ROCHESTER, N.Y. (WROC) — Rochester City Council approved the city’s nearly $561 million budget proposal Tuesday evening, leaving many wondering how the new budget will impact public safety. At the center of the controversy: a reduction to the police department and full funding for the police accountability board.
The City of Rochester’s 2021-22 budget passed by a 5-4 vote, with lots of conversations surrounding police and accountability.
“I think some of the council members wanted to see the budget take a deeper cut into staffing of the RPD, I think they wanted to see more investments in some other servies that we provide to the community but our essential services remain stable,” said Willie Lightfoot, city council vice president.
Councilmember Mary Lupien introduced an amendment to further reduce RPD budget, wanting more money for community based crime prevention programs that have been successful elsewhere.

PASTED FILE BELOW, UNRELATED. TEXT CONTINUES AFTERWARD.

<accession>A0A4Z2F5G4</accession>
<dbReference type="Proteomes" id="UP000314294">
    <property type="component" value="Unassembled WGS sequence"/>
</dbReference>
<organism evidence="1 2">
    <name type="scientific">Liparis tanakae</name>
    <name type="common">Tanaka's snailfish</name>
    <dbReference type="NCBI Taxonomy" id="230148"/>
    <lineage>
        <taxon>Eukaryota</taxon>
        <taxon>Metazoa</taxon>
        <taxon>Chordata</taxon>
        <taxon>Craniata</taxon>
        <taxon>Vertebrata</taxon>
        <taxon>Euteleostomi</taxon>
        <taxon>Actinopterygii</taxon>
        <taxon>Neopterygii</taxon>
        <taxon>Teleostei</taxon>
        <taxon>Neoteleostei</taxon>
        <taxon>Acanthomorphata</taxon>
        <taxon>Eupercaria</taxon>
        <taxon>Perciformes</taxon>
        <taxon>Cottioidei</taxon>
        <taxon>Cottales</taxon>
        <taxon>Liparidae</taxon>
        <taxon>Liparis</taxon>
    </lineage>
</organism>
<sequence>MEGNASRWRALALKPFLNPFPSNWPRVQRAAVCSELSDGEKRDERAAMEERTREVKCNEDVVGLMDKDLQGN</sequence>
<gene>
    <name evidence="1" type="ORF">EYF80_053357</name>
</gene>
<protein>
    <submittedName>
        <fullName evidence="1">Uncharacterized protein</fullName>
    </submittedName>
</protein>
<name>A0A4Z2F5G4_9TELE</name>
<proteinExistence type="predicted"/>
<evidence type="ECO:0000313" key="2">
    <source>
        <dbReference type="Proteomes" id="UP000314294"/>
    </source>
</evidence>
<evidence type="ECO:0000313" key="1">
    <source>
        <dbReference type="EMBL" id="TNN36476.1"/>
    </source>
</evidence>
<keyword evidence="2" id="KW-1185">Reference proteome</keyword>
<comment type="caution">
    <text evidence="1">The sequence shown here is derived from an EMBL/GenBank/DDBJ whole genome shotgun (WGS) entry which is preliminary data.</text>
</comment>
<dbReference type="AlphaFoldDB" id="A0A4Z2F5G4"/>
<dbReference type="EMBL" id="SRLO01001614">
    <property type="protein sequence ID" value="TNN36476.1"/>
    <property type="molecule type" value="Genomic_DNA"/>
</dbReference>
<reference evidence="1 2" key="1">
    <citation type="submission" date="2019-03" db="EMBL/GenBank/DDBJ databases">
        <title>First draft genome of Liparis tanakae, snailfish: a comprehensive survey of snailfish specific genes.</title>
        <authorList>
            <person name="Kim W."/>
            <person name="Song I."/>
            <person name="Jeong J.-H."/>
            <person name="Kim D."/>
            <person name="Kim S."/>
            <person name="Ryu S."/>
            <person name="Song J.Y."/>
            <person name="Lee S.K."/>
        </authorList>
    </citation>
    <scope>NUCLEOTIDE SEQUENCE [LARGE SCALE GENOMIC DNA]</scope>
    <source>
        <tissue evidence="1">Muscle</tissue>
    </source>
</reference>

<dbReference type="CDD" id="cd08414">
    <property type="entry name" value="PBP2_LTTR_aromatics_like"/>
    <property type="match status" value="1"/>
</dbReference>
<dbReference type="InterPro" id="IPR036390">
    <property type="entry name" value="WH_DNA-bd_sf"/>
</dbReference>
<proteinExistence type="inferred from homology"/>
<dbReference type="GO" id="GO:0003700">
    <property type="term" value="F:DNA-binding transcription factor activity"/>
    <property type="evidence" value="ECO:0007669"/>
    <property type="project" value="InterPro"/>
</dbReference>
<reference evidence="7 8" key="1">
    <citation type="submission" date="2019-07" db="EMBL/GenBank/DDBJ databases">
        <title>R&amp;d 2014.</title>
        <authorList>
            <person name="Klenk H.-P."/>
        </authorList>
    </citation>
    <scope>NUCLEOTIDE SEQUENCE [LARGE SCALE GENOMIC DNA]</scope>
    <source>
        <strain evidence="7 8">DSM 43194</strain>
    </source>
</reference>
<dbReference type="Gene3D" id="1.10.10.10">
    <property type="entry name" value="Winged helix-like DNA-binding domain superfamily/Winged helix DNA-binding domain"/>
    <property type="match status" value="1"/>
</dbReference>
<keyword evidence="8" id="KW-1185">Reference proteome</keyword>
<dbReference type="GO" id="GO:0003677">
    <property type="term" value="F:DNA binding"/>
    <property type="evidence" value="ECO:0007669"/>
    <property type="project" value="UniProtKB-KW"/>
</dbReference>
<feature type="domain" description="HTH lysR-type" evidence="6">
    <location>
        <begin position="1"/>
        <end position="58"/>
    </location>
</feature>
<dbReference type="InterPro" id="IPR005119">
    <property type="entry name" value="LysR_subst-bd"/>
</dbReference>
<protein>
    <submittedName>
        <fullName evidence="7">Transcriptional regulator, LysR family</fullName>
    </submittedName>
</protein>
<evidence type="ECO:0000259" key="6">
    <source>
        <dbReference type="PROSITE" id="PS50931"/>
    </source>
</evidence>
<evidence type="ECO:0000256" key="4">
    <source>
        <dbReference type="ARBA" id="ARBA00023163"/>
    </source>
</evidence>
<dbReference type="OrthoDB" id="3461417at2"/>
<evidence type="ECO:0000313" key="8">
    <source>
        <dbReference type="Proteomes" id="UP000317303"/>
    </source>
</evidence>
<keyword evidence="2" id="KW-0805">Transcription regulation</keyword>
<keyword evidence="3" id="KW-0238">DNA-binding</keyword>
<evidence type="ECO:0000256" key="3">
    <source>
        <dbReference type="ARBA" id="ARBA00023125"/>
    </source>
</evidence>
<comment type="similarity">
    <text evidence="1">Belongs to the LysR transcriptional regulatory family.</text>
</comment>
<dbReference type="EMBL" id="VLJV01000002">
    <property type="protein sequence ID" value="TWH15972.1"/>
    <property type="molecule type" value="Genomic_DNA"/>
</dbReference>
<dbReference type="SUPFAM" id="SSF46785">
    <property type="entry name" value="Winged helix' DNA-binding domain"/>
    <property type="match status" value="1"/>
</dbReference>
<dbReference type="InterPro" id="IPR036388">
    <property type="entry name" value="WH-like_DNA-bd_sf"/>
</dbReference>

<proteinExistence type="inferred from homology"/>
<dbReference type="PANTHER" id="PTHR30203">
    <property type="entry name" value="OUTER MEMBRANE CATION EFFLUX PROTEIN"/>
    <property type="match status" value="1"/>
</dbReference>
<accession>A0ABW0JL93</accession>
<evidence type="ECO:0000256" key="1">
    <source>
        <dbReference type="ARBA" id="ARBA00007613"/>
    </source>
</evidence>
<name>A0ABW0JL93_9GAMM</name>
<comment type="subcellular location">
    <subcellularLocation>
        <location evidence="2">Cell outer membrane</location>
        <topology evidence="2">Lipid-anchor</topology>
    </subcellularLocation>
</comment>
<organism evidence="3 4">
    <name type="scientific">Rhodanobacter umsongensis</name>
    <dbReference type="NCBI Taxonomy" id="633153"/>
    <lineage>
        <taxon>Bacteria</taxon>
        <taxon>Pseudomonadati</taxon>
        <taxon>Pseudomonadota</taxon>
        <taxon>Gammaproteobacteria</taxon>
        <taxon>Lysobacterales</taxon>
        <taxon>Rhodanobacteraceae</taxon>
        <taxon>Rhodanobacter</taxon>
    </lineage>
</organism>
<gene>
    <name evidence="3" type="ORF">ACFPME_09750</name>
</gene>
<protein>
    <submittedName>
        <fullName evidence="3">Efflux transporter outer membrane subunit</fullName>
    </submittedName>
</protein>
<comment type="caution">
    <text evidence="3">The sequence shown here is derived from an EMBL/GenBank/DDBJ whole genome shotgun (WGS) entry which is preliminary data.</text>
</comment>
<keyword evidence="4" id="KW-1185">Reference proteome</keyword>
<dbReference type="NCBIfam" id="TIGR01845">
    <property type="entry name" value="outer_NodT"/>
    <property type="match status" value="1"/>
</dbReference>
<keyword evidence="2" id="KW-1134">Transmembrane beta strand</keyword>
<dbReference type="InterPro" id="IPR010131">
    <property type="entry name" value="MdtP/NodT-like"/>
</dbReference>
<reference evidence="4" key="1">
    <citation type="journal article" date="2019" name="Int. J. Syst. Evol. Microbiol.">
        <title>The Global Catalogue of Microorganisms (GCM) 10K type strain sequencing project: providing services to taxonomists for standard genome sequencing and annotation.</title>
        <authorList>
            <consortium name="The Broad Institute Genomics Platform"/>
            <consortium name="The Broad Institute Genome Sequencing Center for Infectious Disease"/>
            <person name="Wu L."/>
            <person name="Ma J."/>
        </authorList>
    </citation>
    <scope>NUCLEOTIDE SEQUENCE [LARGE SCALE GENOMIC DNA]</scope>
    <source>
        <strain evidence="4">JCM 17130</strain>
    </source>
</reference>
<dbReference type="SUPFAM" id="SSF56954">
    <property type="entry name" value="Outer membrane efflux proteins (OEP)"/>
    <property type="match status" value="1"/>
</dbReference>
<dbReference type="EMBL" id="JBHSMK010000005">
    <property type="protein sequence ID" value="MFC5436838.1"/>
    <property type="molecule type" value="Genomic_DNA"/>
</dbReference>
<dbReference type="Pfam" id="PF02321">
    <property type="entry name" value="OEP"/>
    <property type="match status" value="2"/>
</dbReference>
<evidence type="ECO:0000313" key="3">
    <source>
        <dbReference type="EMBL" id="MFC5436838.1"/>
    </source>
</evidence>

“Advanced peace and office of neighborhood safety originated in CA, with a 1.2 million dollar investment and we could have similar outcomes which is a 82% reduction in gun violence but without the proper investment were not giving the model a chance to work,” said Mary Lupien, city council East District.
That amendment was not adopted, however, the police department budget was still reduced by nearly 5 million. Most of the cuts coming from the transfer of Animal Services to the Department of Recreation and Human Services.
At the same time, the Police Accountability Board was given close to $5 million
The mayor is calling the city’s budget a win.
“We’re excited about basically a trifecta — the police department, the PAB, the person in crisis team — all working hand in hand to uplift our residents,” said Rochester Mayor Lovely Warren.
Leaders with Police Accountability Board say it not about taking money away from the department but rather putting the money towards a solution.
“Were in a crisis when it comes to public safety the question is what are the best solutions moving forward? The investment in the PAB is the investment in research and community work to figure out what actually works,” said Conor Dwyer Reynolds, Executive Director, Police Accountability Board.
The police accountability board now has the money to hire 50 new employees which they plan to start doing this summer.
Also included in the budget, nearly half a million will go towards a new ‘office of neighborhood safety and expansions have been made to the person in crisis team.